Whether Corbyn himself is electable is a mute point in itself. I think he would have to work very hard to convince an electorate which gets its news from a still anti-socialist media (pro-Indy supporters who complained about anti –Independence bias in the media seem to have forgotten the 1980’s when the press were en mass anti Labour. The S*n being the very definition of pro-Thatcher bias. Everything the BBC quite resolutely was not). The circumstances against Corbyn becoming PM are even more stacked against him than they would be against say Liz Kendall, and that’s before we talk about his policies (which would quite possibly be his strongest point). Those ideas and debates, which Labour would need to have with the country and it’s own members, would be obscured by a hostile media that would do everything to egg on the Progress Groupers. The wing of the party that will be even more desperate for Corbyn to fail than they were for Ed Milliband to fail.
We’ve already seen Blair speak of Corbyn supporters as being in need of heart transplants and his policies likened to “Alice in Wonderland politics” as well as the various torrents of abuse rained down on Corbynistas by Blair and his supporters. Maybe there are armies of Cybernat style keyboard warriors trolling members of the Progress wing of Labour, from the view of the air war there is only one side loosing it. A Corbyn win and no bookie in the land would take a bet on Labour splitting, with the Progress group favorites to throw their collective toys out of the pram.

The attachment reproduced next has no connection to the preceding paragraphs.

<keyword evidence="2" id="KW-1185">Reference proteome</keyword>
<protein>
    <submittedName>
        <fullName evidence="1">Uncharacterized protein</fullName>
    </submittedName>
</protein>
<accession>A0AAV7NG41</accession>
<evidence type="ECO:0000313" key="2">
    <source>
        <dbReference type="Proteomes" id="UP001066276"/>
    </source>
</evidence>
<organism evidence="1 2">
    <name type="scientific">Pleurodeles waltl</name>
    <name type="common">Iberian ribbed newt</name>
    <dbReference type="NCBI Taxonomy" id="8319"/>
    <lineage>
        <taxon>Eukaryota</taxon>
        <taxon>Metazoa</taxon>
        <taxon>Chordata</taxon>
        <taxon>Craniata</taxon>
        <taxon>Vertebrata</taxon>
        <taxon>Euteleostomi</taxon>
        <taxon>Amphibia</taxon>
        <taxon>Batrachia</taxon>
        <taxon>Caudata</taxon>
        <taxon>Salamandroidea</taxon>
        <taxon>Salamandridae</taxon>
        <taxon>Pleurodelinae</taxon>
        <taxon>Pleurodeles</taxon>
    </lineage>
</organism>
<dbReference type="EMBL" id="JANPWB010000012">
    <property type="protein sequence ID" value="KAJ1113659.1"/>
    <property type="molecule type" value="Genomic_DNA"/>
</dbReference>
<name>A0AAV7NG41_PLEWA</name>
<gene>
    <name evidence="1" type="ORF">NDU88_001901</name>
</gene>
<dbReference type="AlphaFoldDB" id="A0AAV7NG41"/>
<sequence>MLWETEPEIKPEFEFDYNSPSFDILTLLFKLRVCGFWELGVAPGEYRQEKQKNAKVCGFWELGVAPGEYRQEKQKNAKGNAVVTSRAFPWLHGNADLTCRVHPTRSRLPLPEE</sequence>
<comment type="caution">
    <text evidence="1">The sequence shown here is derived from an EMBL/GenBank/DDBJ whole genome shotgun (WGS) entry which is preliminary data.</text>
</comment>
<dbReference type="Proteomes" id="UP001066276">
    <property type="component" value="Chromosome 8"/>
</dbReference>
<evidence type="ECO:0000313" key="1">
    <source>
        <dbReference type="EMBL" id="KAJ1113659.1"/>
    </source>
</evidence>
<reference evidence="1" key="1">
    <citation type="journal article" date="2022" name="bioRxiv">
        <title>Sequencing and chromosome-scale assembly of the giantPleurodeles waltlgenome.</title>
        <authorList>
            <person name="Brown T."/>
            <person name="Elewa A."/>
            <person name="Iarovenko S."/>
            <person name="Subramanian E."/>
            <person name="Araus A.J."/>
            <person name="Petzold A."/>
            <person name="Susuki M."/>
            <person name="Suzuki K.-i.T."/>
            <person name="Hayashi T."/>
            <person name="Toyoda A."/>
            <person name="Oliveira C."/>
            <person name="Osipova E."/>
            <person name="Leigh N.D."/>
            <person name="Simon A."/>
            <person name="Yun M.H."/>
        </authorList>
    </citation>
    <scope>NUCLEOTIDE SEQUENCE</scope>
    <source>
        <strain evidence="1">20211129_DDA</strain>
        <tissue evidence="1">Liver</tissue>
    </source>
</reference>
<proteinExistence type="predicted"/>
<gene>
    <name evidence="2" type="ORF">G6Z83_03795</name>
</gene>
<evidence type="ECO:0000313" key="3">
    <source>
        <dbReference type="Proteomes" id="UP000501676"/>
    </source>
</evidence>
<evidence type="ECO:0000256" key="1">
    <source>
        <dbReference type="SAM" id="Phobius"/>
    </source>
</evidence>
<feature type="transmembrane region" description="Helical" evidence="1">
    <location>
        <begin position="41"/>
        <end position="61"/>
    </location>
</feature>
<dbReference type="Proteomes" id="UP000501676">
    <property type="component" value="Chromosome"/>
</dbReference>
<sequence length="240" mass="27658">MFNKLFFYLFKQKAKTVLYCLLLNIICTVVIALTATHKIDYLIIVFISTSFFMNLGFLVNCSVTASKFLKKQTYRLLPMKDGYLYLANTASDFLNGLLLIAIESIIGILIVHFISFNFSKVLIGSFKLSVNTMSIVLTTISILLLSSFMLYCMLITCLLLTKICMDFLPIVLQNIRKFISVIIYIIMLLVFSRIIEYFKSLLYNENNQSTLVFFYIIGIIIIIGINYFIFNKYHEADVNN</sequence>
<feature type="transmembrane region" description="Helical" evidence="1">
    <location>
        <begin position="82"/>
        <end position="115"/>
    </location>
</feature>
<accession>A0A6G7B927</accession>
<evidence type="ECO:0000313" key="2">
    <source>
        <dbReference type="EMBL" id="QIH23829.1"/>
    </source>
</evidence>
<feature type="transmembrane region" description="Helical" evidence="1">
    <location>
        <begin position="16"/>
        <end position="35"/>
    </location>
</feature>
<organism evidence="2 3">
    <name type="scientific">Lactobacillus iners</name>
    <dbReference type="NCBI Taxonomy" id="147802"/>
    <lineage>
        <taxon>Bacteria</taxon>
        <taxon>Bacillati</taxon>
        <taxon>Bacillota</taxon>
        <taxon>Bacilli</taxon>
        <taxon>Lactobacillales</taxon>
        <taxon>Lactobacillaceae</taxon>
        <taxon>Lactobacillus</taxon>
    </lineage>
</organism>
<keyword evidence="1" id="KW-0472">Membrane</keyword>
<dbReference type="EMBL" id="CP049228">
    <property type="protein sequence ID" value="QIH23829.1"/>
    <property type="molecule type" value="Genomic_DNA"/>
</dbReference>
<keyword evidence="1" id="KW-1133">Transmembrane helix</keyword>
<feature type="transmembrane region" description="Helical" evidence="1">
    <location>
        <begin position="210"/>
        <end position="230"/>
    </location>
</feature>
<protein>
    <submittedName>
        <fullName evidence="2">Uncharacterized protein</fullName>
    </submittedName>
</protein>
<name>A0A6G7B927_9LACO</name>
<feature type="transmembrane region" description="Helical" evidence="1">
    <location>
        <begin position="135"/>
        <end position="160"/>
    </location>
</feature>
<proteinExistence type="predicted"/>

While the Progress wingers are busily going about their collective temper tantrums, perhaps they should spare a thought as to why not one of their candidates has the talent and wherewithal to unite the Labour party without recourse to a ‘stairheid rammy’ (© Bernard Ponsonby). Before the campaign, I’d have thought that Yvette Cooper would have had a decent chance of winning. More so given that the mandarins and civil servants in Whitehall thought very highly of her. Instead, she has tried to out Kendall Liz Kendall and not really sought to entice left wing voters beyond the Project Fear-esque scare stories. At least Burnham has tried to adopt a bid tent approach to politics by not ruling out shadow cabinet positions for either Corbyn or Ed Milliband, even though his campaign hasn’t been very good.
At the moment, there is only one candidate with ideas and policies. That person is the favorite and has spooked the Labour establishment so much that they now look guilty of attempting to gerrymander the Labour leadership election. Whether Corbyn wins or not, Labour has somehow found itself in an even bigger hole than it was in on the morning of 8 May. Labour is in dire need of a figure that can gain the support from all sides of their party, and on the current showing none of the candidates are showing the crucial ability to square the rapidly diverging priorities of middle England and the Scottish central belt.